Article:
[Thanks to JACK Enterprises over at Tindie for the use of the image of an ADNS9000].


21 thoughts on “Streaming Video From A Mouse

  1. The 8051 is the ISA that will not die. It’s now over forty years old, and even though Intel have stopped making real ones (in 2007!) there are like a bajillion derivatives and clones available everywhere, and some of them are terrifyingly fast (450MHz, one instruction per clock cycle). The memory architecture is weird, with main memory only accessible indirectly via I/O instructions. Sadly they’re strictly Harvard architecture making them tricky to run real operating systems on, or they’d make an interesting homebrew 8-bit computer.

    1. I am amazed that it still lives, given that there are better options for everything it can do, capability wise and price wise, but when I first used one, I was amazed at what it could do. I still have a few 8031 and 8751 around, but have not touched one in maybe 30 years.

      I really don’t miss dealing with this architecture, but am deeply impressed with how far this project went.

      1. Actually, I’m an idiot — it’d be totally possible to wire the external data and program buses together and connect them to a single SRAM chip; then a CP/M-like operating system would be completely viable; or, with memory banking, Fuzix might work. It looks like Maxim still make romless 8051 clones in 40-pin DIP for about $10 a piece. It’d be the most pointless retro computer ever!

  2. The 8051 has bit addressable memory space. Using that one could unroll a SPI loop to read/write each bit to/from GPIO directly without needing the bit shift instruction.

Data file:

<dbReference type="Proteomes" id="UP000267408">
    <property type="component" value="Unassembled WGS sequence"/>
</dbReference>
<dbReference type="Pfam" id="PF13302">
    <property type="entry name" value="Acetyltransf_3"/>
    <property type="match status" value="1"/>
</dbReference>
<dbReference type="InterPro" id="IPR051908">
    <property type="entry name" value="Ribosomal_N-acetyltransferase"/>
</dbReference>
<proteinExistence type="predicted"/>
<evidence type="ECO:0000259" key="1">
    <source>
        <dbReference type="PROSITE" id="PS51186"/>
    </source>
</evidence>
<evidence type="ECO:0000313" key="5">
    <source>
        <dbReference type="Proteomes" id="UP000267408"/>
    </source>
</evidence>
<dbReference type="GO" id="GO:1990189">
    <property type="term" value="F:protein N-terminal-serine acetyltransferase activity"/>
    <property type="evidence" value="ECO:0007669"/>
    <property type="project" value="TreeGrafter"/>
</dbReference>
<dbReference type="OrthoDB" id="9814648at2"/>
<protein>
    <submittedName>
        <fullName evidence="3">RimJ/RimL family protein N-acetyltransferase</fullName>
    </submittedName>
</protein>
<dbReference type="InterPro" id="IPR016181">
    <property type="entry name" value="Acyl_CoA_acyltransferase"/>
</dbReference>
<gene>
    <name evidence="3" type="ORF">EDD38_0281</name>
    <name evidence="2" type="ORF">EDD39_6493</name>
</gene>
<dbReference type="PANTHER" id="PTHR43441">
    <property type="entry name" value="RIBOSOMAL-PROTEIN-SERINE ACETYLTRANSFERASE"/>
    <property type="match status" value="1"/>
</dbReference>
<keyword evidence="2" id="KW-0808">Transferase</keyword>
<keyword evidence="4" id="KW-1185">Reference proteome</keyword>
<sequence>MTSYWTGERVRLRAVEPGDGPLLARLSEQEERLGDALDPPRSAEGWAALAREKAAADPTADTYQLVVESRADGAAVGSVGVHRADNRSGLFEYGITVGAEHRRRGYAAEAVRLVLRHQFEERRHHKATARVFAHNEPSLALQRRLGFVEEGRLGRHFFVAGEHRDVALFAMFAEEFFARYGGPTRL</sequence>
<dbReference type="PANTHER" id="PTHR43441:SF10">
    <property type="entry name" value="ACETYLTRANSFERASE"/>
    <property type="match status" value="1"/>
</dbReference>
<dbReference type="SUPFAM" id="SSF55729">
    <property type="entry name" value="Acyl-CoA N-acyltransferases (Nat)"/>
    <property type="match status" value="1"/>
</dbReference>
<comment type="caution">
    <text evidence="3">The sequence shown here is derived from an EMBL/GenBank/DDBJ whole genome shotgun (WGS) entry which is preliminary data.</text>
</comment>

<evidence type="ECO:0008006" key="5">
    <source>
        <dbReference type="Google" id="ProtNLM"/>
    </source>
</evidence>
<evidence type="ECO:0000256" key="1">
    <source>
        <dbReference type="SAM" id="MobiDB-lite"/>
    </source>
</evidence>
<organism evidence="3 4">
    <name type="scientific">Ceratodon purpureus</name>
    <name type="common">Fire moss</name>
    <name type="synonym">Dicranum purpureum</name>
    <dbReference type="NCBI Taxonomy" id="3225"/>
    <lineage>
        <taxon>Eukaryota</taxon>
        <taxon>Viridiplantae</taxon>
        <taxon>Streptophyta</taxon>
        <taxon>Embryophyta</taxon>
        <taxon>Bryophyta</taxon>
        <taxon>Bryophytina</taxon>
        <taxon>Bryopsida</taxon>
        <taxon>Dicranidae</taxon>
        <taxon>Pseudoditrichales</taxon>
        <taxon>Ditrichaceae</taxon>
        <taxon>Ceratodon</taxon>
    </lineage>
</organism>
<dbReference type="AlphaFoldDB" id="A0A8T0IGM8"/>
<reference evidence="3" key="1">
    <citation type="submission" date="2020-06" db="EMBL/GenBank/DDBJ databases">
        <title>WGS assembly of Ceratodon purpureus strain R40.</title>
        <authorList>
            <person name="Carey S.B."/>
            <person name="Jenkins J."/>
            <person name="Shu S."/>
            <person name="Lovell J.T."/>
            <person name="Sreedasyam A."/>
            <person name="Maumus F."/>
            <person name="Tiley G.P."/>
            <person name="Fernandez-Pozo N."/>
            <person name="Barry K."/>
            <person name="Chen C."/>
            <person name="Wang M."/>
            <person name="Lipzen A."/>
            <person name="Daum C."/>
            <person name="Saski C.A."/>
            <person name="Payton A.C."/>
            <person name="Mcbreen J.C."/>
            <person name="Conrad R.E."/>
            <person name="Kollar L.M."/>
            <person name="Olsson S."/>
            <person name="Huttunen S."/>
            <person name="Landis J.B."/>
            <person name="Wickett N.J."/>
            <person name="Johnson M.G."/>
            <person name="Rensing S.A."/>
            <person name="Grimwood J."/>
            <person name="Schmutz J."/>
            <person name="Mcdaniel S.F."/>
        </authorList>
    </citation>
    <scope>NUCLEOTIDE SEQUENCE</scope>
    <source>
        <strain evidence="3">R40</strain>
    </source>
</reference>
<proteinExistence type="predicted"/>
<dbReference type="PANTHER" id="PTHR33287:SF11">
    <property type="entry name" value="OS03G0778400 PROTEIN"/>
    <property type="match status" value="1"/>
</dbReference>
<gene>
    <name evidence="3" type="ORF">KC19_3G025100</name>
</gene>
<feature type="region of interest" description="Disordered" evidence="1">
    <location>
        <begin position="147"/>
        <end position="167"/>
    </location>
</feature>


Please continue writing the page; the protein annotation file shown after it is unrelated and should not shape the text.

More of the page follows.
There are some clever instructions in the 8051, but the ISA suffers from only having 1 index pointer. Most of the clones have added additional ones and use pipelining to increase the IPC.

  3. Brings me back to the great old 1990s: In that tiny slice of history between when optical imaging mice became available and DOS became extinct, INT 0x33 is (was) the mouse interface, and one helpful function dumped the whole 32×32 image array. You could repeat that as fast as your serial port could inhale it (several frames/sec).

    The field of view on the mouse pad (or piece of paper) was quite small (a couple of millimeters), but it was pretty easy to cross-correlate successive frames and build up a large image of whatever the mouse was over: I made it into kind of a poor-man’s page scanner. Fun times. Yeah, I had no life.

  4. I thought the image format was well documented…? I have code that displays the ADNS-3080/9500/9800 video in a browser to debug an optical flow project as well as to focus the lens.

    1. And fun to play with: rotate all the pads 90 degrees first thing on a Monday morning, and watch the confusion when people come in and all the mice don’t work. That only worked a few time though, and stopped entirely when someone clued in and taped all the pads down :-)

  5. Now it just needs a 2 axis CNC control to become an image scanner. Image sensor is 30 pixels wide, 240 frames per second. If the positioning is precise that could be a 7200 x 30 pixel stripe in 1 second. Use bi-directional scanning and it could do a 720×720 image in around 120 seconds.

  6. sure, but it would actually be slower as there is no mov bit, bit instruction and while the rlc a instruction takes just one cycle on the controller, the mov bit, c instruction takes three cycles and the mov direct, a instruction takes 2 cycles, so it’s faster to keep it in the A register and not directly write it to memory